NATO Chief Looks For Afghan Help, Eases Tension In Moscow
December 17, 2009
By Kevin O'Flynn
MOSCOW -- NATO Secretary-General Anders Fogh Rasmussen came to Moscow with a list of military equipment and assistance he hoped to procure from the Kremlin.
But the NATO chief spent much of his time in the Russian capital making conciliatory offers of his own -- as when he told a group of students today that the military alliance would never act aggressively against Russia.
"Let me make a very clear statement as secretary-general of NATO: NATO will never attack Russia. Never," Rasmussen said.
"And we don't think Russia will attack us either. We have stopped worrying about this, and Russia should stop worrying about us as well."
The fact that Rasmussen felt the need to spell out is one indication of the vast divide that remains between NATO and Russia.
Ties have been severely strained by NATO's post-Soviet expansion, and particularly its overtures toward Ukraine and Georgia, which infuriated Moscow and was seen as a partial motivation behind the five-day Russia-Georgia war in 2008.
But NATO and Russia have both expressed a wish to put old resentments aside. Rasmussen, in his first trip to Moscow since becoming NATO chief this summer, focused instead on the U.S.-led campaign in Afghanistan -- and what Russia could do to help.
"I think Afghanistan should be the centerpiece of cooperation in 2010," Rasmussen said. "And this is the reason why I have presented to the Russian leadership a concrete list of proposals as to how Russia could further its engagement in our operation in Afghanistan."
Helping In Afghanistan
The NATO chief repeatedly said on his trip that Russia and the military alliance face a common security threat from the Taliban in Afghanistan.
NATO has asked Russia to provide Kabul with helicopters, helicopter training and spare parts, as well as training support for the Afghan air force and for Afghan police.
Russia, which suffered devastating losses during the Soviet war in Afghanistan between 1979-89, has made clear it will contribute no troops to the U.S.-led campaign there. It has expressed willingness to cooperate in other ways, however, although until now few concrete agreements have been made.
Russian President Dmitry Medvedev has ordered Russian officials to study Rasmussen's proposals. Technically, however, Rasmussen left Moscow empty-handed. At a news conference before his departure, the NATO chief attempted to put the talks in a positive light, saying his "intention was not to receive clear answers at this stage."
Russian analysts said, despite the lack of a firm deal, the talks alone were sign of rapprochement between Moscow and NATO.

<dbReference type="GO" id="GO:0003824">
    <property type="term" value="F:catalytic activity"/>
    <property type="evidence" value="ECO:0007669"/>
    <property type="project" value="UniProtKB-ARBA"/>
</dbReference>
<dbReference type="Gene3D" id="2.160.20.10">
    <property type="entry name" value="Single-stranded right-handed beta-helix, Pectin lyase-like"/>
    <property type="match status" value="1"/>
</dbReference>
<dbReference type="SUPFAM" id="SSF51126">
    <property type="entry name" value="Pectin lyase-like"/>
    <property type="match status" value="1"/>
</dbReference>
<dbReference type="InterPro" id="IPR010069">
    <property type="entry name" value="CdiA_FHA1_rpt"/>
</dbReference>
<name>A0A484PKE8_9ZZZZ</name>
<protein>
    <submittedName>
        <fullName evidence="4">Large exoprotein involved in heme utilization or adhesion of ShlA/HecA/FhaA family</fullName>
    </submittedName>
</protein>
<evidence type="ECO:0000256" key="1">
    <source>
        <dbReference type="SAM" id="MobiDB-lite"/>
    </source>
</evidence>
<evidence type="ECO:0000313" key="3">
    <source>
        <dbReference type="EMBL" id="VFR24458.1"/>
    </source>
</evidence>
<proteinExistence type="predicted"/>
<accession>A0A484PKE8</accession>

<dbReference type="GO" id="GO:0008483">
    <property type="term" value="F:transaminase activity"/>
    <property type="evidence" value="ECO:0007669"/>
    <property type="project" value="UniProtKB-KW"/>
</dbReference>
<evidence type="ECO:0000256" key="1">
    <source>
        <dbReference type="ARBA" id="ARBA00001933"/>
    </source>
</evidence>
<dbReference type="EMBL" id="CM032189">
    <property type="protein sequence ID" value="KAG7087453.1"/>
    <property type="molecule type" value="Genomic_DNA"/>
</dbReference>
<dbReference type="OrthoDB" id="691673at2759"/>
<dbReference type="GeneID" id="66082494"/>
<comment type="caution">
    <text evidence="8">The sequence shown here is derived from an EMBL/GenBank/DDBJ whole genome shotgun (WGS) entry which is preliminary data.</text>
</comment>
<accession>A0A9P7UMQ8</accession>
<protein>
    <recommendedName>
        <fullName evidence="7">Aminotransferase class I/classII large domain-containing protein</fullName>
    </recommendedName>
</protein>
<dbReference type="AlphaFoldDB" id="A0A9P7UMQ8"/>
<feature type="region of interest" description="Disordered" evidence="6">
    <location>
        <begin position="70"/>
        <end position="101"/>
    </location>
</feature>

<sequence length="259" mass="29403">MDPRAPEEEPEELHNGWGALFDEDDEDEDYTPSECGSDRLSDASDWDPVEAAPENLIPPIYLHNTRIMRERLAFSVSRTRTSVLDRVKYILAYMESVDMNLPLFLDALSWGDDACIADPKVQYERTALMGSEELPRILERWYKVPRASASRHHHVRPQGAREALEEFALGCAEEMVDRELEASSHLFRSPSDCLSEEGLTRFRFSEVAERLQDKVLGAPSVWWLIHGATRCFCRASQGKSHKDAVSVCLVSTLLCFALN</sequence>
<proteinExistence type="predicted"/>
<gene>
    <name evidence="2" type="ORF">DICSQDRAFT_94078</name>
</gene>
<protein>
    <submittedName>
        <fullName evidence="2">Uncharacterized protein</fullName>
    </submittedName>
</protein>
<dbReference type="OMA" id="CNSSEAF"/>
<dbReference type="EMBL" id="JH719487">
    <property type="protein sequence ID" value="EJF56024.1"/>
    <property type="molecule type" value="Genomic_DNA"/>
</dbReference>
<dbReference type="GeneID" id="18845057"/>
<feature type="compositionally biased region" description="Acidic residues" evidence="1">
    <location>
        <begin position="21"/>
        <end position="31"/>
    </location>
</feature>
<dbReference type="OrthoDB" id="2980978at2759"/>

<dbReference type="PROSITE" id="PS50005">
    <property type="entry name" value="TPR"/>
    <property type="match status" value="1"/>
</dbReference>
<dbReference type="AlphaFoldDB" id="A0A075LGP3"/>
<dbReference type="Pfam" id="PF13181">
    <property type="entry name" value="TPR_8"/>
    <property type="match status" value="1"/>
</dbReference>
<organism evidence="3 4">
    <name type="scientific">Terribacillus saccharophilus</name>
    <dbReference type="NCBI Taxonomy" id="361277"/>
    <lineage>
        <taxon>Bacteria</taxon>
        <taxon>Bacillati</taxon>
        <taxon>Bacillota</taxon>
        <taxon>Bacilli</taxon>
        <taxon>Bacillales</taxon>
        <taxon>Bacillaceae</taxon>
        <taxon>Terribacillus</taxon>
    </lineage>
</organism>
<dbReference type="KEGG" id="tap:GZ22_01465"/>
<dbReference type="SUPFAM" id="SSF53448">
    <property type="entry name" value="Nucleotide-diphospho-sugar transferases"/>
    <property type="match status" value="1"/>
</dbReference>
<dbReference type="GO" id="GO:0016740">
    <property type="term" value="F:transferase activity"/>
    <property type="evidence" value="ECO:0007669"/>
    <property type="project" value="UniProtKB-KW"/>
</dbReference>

Fyodor Lukyanov, the editor in chief of "Russia in Global Affairs," says a deal on Afghanistan seems likely.
"I think that serious, concrete discussions are taking place. Interests in some ways meet and some ways don't," Lukyanov says. "And that is the point of the dialogue -- an attempt to exchange what Russia wants and what the alliance wants."
However, suspicions of NATO remain high in Russia. In a comment piece before Rasmussen's arrival, Dmitry Rogozin, the publicity-loving Russian representative at NATO in Brussels, concluded in the final paragraph that tensions would ease -- but only after 20 paragraphs lambasting the organization.
Ruslan Pukhov, a leading Russian defense analyst and the director of the Center for Analysis of Strategies and Technologies, says it would be a mistake for Russia to aid U.S.-led efforts in Afghanistan.
"Our helping the NATO countries in Afghanistan -- especially with our controversial past in Afghanistan -- would mean that the Taliban and Al-Qaeda would probably be less able to hit the United States and their allies in Europe," Pukhov says. "But they can easily hit Russia and Russian citizens in Central Asia."
And despite the alliance's evident desire for greater cooperation with Russia, NATO chief Rasmussen continues to rebuff Medvedev's grand plan for a new European security treaty, which the Russian president published last month as an alternative to "biased" structures like NATO.
Rasmussen said the plan would be properly discussed in a forum like the Organization for Security and Cooperation in Europe, but has declined to bring it on board for NATO consideration.
"I don't see a need for new treaties or new legally binding documents because we do have a framework already," Rasmussen said.
"NATO and Russia agreed on what we called a Founding Act [on Mutual Relations, Cooperation, and Security] already in 1997. It contains a lot of very valuable principles for our cooperation and European security."
Still, Rasmussen said today that if NATO's Cold War aim was "to keep the Russians out," the alliance's goal is now "to keep everybody in."
Copyright (c) 2009. RFE/RL, Inc. Reprinted with the permission of Radio Free Europe/Radio Liberty, 1201 Connecticut Ave., N.W. Washington DC 20036.
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